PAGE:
aren't. For instance:

.fi
.ti 0
this is a line of text
.in 8
<- blank line
more text for the machine to play with


At first glance it seems obvious that the line "this is a line of text"
will be indented zero spaces, but it won't - it will be indented 8.
The indent command does NOT cause a break (although the .ti does)
so it will not cause the line to be put out before setting the indent
value to 8. Then, when the blank line is encountered, it will cause
a break - and "this is a line of text" will be indented incorrectly.


*********************** Table of Commands *****************************

Command Break?DefaultFunction
------- ------ ------- ---------
.bp nyesn = +1begin page numbered n

.bryescause a break

.ce nyesn = 1center next n lines

.fiyesstart filling lines

.fo stringnoemptysets footer to string

.he stringnoemptysets header to string

.in nnon = 0sets indent value to n

.ls nnon = 1sets line spacing to n

.m1non = 2sets topmost margin to n

.m2non = 2sets 2nd top margin to n lines

.m3no n = 21st bottom margin to n lines

.m4non = 2bottom-most margin to n lines

.nfyesstop filling lines

.pl nno n = 66sets page length to n

.rm nnon = 80sets right margin to n

.sp nyesn = 1space down n lines

.ti nyesn = 0sets temporary indent of n

.ul nnon = 1underline next n lines

----------------------------------------------------------------------



Here's what the page parameters look like:

__________________________________________________
||top margin - (includes header)|
||-----------------------------------------------|
||top margin 2|
||-----------------------------------------------|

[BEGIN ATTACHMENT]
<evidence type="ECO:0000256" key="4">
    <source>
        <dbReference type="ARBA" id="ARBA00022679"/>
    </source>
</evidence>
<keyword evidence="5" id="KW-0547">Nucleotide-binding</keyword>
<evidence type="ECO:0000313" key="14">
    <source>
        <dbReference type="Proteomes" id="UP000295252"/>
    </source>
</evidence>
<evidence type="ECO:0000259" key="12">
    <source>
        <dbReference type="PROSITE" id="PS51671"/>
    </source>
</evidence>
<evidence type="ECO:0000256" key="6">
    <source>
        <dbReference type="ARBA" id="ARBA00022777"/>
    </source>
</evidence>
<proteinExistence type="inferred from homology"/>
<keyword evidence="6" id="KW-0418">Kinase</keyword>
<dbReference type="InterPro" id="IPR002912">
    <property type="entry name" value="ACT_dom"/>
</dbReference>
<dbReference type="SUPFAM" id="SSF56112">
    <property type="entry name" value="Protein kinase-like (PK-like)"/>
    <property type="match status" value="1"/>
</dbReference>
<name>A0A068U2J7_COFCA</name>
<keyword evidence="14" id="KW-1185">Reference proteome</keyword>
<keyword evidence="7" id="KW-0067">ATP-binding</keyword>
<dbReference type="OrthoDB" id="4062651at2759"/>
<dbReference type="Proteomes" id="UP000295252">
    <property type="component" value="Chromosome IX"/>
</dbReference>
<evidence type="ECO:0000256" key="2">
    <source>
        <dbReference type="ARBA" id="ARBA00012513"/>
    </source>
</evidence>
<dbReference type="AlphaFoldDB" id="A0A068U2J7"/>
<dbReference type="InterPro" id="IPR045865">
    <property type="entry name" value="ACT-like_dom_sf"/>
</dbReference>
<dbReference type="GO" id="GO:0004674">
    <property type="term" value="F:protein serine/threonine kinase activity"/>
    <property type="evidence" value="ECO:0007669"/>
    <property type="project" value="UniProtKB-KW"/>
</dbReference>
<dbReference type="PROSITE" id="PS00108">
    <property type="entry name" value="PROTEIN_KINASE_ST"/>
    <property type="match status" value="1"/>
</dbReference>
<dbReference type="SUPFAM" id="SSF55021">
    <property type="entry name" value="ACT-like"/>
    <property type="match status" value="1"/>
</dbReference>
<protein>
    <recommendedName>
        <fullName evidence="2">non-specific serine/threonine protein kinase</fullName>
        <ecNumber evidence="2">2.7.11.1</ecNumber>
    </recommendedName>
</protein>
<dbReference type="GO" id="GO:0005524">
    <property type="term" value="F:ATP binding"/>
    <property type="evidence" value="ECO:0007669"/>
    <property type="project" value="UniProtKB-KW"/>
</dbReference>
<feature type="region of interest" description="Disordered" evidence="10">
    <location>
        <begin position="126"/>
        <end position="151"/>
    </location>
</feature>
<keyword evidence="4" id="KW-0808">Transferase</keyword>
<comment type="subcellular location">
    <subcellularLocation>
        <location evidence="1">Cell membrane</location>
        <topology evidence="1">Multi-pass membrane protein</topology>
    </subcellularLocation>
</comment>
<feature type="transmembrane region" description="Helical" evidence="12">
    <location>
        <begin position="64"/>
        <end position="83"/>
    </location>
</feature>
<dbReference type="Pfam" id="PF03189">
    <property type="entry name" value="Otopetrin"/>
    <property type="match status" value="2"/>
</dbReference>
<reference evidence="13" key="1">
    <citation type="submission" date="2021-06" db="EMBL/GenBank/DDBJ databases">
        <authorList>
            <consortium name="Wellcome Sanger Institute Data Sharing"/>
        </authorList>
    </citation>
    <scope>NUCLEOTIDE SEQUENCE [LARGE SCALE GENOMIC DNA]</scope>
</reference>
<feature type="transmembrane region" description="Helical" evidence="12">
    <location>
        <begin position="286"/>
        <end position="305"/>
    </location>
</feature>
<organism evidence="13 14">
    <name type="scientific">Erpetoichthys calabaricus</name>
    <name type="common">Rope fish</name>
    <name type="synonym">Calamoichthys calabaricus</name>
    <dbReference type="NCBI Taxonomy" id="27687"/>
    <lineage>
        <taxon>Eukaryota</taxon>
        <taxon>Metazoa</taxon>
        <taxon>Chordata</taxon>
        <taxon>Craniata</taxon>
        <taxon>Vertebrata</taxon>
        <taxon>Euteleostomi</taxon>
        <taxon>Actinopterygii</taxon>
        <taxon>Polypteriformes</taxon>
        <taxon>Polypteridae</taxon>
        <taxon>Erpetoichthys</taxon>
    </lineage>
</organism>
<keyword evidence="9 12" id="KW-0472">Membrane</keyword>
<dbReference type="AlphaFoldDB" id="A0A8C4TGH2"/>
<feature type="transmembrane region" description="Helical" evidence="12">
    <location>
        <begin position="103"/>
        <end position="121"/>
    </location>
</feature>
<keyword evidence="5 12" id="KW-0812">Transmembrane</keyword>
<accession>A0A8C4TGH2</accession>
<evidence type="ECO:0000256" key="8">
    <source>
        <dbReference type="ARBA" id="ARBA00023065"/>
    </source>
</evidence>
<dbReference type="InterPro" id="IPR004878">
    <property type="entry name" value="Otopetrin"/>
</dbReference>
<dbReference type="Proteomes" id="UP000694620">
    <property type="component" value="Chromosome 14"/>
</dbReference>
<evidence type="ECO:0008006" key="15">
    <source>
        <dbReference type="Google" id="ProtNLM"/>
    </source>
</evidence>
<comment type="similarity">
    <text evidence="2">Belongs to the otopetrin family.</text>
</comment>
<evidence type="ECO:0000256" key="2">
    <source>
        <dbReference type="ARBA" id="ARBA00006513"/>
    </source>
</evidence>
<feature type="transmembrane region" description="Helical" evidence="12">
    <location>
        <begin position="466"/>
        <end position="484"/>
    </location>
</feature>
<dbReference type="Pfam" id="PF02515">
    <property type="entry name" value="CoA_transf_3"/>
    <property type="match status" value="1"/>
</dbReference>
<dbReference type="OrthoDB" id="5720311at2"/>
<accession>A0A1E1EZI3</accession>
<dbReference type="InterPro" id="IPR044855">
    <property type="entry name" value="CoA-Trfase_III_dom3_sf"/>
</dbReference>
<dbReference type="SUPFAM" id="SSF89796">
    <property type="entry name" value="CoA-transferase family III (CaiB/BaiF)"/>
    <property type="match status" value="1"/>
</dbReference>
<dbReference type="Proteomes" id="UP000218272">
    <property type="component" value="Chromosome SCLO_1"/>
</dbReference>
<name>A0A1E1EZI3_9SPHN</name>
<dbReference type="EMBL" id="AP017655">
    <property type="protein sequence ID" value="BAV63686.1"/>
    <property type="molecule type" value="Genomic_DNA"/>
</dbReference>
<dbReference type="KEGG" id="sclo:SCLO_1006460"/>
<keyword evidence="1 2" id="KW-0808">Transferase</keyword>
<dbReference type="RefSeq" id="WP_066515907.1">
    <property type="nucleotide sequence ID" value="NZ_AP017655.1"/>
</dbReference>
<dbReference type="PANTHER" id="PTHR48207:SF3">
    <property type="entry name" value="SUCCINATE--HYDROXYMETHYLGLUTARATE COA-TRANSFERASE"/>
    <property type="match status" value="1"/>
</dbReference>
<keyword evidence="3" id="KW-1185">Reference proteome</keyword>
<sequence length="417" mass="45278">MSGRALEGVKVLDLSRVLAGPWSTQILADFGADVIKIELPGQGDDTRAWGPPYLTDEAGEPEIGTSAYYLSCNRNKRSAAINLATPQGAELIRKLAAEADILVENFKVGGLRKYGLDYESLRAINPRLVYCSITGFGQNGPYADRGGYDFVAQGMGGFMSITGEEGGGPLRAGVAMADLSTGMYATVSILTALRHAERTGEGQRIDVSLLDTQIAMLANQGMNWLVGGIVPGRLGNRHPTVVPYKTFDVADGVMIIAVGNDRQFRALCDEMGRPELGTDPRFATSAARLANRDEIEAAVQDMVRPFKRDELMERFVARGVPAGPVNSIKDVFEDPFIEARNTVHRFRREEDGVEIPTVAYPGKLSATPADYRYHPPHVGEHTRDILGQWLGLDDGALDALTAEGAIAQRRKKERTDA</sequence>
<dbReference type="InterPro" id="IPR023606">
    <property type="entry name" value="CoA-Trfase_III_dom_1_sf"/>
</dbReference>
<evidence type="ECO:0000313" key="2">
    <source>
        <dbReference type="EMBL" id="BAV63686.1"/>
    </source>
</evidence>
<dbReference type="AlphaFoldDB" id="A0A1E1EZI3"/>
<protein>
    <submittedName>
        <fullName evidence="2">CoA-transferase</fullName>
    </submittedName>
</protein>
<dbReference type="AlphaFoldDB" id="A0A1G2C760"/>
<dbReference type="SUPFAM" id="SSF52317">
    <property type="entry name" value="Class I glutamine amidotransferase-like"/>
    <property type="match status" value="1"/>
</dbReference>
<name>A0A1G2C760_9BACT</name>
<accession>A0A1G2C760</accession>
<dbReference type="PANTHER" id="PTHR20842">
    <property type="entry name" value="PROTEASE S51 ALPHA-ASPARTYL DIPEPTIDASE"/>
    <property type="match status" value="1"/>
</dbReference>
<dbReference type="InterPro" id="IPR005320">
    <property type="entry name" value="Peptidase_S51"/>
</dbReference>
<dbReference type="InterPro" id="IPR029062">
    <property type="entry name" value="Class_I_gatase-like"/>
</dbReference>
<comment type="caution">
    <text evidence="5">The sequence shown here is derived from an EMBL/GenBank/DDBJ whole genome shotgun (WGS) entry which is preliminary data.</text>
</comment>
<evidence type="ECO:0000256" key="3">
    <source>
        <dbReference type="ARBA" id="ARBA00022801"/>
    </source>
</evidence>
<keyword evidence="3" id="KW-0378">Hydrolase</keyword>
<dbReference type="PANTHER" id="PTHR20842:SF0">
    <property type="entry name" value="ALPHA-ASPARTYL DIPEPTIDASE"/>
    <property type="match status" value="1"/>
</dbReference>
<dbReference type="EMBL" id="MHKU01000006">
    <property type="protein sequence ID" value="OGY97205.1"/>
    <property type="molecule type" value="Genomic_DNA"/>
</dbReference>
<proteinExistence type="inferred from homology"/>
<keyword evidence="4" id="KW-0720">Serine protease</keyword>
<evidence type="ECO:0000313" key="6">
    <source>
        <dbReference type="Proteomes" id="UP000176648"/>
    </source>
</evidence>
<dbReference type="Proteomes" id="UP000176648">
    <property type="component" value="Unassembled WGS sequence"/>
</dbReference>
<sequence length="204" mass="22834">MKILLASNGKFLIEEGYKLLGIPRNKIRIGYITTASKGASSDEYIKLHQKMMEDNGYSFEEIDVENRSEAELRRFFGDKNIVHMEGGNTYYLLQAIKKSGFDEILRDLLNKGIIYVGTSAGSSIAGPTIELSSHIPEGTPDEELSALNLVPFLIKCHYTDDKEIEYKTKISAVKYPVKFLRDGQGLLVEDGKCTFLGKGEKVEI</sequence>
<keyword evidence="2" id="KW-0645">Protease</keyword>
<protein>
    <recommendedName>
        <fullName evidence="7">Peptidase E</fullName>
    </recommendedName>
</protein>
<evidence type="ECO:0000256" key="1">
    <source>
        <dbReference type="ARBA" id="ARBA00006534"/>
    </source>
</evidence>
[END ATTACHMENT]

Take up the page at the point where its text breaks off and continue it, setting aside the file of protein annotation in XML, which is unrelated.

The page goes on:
P|::|
A|:<-indent:|
G|::|
E|:lots and lots of silly text and:|
L|:other garbage. Get the picture?:|
E| :This is a temp. indentation:|
N|::|
G|:right margin -> 😐
T|::|
H|::|
||-----------------------------------------------|
||margin 3|
||-----------------------------------------------|
||margin 4 - (includes footer)|
--------------------------------------------------


To change the default for any parameter, simply alter ROFFGLOB
recompile ROFF1.c and ROFF2.c, and re-clink them with NDIO.CRL
(you can use DIO.CRL, but it doesn't have all the features of
NDIO )



************************************************************
A Few Extra Comments on Some of the Commands:
************************************************************

If you want to center lots of lines, but don't
want to count them, do something like this:

.ce1000
lots and
lots of words to
be centered
.ce 0

--------------------------------------

To underline a few words on a line:

.fi
.ul
Some
of the words in
.ul
this
sentence are
.ul
underlined
.nf

WOULD PRODUCE:

Some of the words in this sentence are underlined.
---- ---- -----------

(obviously you don't have to turn the fill on and off if it's
already on )

------------------------------------

A new paragrah may be caused by using the temporary indent
command, like

.ti +5

or by simply beginning the paragraph with a tab, as you would if
you were just typing.

------------------------------------

Headers and Footers.

A page number can be incorporated into any header or
footer by putting a "#" in the title where you want the number
to go:

.heThis is a witty header title for page #

Each time this is printed at the top of a page, the current
page number will be substituted for the "#".

------------------------------------
If you want to send the output to a file, and don't want the page
breaks in there ( that's what I did for this ) set margins 1-4 to
zero.
tFv0=>utF0=>vuFdFv0Ft)@^0%uF=}[email protected]